At press time, Revital U has 31,500 Brand Influencers and 370,000 customers, McWilliams says.
“Our average customer-to-Brand-Influencer ratio is 12 to 1,” he adds. “We do not count a Brand Influencer as a customer.”
With an average sale of $51, according to McWilliams, Revital U is working hard to build a business model where customers are at the center of what they do. It hasn’t always been easy, McWilliams admits. “We’re in unchartered territory a little bit,” he says. “We’re by ourselves.”
Ninety-two percent of the company’s Brand Influencers are women—a number that is higher than the Direct Selling Association’s industry average of 75 percent women to 25 percent men—which may have something to do with women’s emphasis on relationship-building through sharing of experiences. The distributor base also includes many first-timers. “Hardly anyone we have in our company has ever done network marketing before,” McWilliams adds. “Nearly every one of them is a newbie.”
Training, Tools and Tasks
To get started with their business, a Brand Influencer subscribes to Revital U’s Virtual Office, the platform from which they work, sample, enroll new customers and collaborate with others. Brand Influencers subscribe to the Virtual Office for $1 a day or $30 a month, and the service is month-to-month so they can cancel anytime.
Training is done online and in person by McWilliams, who travels to training sites in the field personally. “Since my experience is in the field, one of the areas I’m focused on is getting people to understand that why you do it is way more important than how or what you do,” he says. “What’s very much a part of our culture is that we are with you every step of the way.”
During the trainings, one of the topics Revital U focuses on is when and how a Brand Influencer should tell their own story about the products when discussing them with a potential customer.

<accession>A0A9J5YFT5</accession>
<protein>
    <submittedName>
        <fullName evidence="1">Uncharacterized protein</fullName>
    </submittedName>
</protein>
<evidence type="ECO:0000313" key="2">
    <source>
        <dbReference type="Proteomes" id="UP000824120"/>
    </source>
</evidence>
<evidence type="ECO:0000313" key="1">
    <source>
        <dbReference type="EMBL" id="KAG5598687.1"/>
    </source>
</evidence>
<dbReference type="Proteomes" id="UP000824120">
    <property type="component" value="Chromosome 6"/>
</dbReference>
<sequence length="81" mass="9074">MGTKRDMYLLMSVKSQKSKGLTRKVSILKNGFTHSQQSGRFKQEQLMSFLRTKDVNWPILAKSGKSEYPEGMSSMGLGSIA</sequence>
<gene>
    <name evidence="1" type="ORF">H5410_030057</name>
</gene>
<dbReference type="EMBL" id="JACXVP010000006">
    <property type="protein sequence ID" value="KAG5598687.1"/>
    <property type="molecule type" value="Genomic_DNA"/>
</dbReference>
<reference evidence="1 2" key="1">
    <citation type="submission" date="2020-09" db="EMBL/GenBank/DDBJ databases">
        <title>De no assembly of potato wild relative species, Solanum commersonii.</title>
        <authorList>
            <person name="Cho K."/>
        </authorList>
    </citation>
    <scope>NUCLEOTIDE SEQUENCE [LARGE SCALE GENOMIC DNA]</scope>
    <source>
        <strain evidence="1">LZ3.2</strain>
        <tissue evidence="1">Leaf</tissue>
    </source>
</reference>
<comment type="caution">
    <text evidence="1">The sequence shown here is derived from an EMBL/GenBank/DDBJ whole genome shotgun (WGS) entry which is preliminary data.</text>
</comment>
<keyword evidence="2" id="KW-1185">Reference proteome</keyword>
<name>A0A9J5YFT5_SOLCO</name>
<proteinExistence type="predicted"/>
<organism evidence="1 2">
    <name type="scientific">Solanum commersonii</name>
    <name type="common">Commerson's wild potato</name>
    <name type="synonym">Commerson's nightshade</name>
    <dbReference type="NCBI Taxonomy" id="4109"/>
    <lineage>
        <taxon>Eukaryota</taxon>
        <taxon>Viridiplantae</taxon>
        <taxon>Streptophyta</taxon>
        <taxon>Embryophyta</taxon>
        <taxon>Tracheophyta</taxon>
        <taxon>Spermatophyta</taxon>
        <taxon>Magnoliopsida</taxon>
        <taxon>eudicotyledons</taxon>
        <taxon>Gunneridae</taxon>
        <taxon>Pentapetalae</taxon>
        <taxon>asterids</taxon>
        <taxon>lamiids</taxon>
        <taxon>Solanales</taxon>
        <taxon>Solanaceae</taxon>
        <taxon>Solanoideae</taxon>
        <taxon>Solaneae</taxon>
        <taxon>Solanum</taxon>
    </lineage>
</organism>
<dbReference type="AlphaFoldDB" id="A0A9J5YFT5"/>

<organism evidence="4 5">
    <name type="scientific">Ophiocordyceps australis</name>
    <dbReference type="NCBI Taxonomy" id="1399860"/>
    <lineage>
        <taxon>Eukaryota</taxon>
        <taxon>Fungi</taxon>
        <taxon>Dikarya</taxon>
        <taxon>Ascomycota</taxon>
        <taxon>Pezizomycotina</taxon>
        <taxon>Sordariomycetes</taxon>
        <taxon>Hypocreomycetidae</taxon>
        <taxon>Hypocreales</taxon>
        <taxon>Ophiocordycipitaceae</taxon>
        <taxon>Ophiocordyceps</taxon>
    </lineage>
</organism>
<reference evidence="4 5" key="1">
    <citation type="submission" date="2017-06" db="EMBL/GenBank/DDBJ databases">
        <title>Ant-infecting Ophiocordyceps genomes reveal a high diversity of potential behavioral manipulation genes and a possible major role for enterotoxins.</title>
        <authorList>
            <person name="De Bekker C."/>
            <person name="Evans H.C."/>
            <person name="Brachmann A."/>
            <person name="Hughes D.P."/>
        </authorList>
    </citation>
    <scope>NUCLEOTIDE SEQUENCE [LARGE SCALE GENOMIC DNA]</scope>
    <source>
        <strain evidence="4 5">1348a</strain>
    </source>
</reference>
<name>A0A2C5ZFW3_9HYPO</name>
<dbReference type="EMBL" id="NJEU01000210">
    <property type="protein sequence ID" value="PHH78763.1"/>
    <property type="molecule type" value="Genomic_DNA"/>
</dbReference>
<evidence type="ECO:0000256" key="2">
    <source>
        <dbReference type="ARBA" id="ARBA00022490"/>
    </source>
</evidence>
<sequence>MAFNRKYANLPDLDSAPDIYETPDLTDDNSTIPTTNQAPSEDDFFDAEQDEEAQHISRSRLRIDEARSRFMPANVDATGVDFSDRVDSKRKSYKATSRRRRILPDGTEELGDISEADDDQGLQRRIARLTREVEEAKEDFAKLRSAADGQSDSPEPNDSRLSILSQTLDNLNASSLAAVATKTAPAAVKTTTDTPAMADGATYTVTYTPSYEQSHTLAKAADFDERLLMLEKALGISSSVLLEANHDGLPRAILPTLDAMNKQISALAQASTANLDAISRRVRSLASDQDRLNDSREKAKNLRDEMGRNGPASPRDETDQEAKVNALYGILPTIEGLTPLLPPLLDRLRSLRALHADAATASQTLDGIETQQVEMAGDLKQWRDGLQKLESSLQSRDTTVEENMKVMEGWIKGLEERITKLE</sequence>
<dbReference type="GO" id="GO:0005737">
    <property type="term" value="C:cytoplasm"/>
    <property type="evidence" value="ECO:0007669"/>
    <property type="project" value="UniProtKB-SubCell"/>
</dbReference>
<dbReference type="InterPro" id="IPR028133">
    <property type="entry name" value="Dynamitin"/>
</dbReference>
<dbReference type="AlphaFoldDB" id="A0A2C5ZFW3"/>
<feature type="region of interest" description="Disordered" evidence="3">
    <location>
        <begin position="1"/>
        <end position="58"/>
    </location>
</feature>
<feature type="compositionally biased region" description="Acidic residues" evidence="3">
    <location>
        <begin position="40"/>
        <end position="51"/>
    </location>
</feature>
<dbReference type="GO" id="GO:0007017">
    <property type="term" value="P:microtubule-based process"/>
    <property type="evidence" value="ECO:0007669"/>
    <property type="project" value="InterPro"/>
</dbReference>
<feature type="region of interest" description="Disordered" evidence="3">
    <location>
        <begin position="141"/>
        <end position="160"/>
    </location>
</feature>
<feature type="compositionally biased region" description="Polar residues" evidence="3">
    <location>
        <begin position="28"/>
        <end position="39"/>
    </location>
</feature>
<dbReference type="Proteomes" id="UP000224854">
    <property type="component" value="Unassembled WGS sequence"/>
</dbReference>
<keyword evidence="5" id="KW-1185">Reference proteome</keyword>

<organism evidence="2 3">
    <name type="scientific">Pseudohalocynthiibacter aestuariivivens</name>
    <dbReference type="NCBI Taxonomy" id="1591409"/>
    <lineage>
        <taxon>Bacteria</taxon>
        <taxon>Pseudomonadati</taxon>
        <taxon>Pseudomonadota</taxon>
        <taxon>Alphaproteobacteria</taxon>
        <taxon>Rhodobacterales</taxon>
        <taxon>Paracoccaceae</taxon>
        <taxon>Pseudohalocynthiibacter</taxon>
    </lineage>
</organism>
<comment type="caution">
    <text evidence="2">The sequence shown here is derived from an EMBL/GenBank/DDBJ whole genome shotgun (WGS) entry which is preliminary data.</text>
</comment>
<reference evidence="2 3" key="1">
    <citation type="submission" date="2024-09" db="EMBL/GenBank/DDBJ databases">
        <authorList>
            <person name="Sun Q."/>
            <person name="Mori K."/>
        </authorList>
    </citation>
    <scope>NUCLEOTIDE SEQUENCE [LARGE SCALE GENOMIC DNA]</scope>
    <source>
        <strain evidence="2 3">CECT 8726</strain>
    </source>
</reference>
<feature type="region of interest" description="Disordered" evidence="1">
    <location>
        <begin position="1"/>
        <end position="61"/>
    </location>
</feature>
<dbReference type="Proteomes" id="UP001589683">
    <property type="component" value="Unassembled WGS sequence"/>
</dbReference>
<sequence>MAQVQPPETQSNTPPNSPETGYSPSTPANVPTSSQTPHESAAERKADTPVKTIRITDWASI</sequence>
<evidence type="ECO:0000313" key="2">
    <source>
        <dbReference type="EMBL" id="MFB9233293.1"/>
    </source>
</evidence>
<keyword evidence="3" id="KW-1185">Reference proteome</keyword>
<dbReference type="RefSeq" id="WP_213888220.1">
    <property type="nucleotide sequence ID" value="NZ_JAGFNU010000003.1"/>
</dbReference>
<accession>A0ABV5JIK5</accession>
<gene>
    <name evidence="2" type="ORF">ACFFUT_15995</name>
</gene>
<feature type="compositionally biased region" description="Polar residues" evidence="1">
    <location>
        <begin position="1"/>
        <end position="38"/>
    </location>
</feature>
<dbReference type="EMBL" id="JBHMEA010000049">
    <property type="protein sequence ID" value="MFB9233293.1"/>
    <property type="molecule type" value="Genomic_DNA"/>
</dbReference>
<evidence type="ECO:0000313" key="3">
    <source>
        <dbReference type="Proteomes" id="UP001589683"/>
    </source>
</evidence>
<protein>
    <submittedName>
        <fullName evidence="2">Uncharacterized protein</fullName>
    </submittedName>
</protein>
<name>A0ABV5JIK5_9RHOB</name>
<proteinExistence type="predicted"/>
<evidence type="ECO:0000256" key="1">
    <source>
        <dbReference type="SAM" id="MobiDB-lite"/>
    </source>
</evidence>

They are taught to use restraint when telling their story, to let the customer have their own experience with the product first.
“When you focus on the customer first, it changes the dynamic of the conversation,” McWilliams says. “When you create the right product and give the right kind of customer service, then it makes the Brand Influencer’s job easier.”
“When you focus on customers first, it changes the dynamic of the conversation.”
—Andy McWilliams, Revital U, CEO
Leveraging Vendor Partnerships
One of the ways Revital U maintains excellence in its execution of time-intensive business functions is to delegate them to highly skilled suppliers or “vendor partners,” as the company refers to them. McWilliams’ decision to outsource functions like shipping and technology to vendor partners who specialize in these areas gives the company’s corporate staff the time to focus on what they do best.
“We knew we would spend more money by adding another layer of cost into the execution of our business model,” McWilliams says. “This is way more advantageous and profitable in the long run than having to be good at all those other things.”
Plus, the approach opens the door to devising more creative ways to focus on customers first.
“It truly is just about customers,” McWilliams says. “Every promotion, every paycheck, everything is customer-based. We know who we are—that we are The Sample First Company—that we are customer centric.”